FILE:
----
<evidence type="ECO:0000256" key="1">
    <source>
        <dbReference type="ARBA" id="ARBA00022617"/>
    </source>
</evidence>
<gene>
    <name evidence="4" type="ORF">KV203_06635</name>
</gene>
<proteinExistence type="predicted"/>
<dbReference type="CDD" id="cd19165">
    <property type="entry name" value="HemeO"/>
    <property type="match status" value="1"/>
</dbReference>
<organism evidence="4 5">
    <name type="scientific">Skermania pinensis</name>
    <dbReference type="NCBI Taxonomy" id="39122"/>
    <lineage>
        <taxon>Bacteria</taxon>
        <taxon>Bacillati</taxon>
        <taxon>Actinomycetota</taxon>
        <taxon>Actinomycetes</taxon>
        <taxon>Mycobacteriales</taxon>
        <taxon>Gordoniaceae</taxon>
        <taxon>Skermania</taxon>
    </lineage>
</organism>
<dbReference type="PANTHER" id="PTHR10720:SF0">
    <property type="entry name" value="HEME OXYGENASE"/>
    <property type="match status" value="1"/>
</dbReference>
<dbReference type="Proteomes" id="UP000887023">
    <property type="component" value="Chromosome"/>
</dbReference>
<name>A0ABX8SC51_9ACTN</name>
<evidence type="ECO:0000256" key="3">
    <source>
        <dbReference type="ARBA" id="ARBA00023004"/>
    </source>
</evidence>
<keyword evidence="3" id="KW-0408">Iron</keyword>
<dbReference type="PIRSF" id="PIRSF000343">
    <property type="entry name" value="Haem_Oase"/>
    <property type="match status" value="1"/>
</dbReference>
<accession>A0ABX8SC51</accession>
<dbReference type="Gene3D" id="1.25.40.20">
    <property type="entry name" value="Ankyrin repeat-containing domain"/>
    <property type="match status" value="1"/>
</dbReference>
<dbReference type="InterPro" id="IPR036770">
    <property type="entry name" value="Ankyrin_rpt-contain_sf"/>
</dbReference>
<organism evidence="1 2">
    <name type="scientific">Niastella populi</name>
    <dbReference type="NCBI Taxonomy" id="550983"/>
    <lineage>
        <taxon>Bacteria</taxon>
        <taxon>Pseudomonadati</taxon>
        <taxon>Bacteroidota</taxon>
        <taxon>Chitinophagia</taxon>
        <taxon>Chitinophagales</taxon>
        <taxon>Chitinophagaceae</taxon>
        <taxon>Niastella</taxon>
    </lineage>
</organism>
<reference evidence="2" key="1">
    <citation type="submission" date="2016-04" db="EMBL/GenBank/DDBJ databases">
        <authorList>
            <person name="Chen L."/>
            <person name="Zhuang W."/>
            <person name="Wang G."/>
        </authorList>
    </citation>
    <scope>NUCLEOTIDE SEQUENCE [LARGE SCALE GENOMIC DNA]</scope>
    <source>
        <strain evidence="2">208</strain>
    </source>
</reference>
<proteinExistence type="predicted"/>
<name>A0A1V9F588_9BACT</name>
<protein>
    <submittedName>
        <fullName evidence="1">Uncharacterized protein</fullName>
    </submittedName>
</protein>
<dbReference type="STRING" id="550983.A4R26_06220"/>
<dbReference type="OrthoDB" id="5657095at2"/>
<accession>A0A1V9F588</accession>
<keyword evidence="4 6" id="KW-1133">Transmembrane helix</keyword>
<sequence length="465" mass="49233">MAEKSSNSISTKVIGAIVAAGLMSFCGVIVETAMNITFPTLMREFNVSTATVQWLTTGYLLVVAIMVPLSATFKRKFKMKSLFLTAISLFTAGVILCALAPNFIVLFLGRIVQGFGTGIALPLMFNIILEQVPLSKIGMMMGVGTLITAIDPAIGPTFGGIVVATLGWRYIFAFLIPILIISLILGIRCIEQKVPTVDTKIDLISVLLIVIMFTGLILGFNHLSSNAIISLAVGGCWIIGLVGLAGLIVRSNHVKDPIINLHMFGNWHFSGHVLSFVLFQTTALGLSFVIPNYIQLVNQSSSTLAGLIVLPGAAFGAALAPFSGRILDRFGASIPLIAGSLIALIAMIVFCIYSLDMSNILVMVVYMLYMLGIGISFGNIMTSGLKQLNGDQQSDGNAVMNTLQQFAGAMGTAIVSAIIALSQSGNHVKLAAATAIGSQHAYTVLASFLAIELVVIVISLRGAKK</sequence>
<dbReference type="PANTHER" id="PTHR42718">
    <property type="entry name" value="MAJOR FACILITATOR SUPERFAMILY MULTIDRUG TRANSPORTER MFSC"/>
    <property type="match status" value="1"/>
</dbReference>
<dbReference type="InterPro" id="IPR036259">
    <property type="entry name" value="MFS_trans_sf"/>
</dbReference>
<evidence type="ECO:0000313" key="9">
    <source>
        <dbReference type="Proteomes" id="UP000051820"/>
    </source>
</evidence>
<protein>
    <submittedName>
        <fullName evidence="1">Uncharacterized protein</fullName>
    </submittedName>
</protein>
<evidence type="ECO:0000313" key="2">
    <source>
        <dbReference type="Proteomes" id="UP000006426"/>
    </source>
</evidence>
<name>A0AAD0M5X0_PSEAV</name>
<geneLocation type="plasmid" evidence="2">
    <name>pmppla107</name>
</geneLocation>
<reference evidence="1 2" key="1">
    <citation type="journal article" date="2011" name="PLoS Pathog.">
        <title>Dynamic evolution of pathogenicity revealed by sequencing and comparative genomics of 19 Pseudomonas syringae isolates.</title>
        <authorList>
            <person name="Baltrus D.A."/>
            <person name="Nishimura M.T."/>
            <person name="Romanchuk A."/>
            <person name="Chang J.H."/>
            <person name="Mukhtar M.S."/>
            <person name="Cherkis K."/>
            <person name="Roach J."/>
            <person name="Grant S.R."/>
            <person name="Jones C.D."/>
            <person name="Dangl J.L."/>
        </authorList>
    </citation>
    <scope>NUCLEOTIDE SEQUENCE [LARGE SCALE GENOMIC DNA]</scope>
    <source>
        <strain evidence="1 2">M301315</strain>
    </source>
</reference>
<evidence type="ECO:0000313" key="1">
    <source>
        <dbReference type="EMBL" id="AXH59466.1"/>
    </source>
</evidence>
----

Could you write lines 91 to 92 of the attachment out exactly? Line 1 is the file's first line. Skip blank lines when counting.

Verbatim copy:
<dbReference type="PANTHER" id="PTHR42718">
    <property type="entry name" value="MAJOR FACILITATOR SUPERFAMILY MULTIDRUG TRANSPORTER MFSC"/>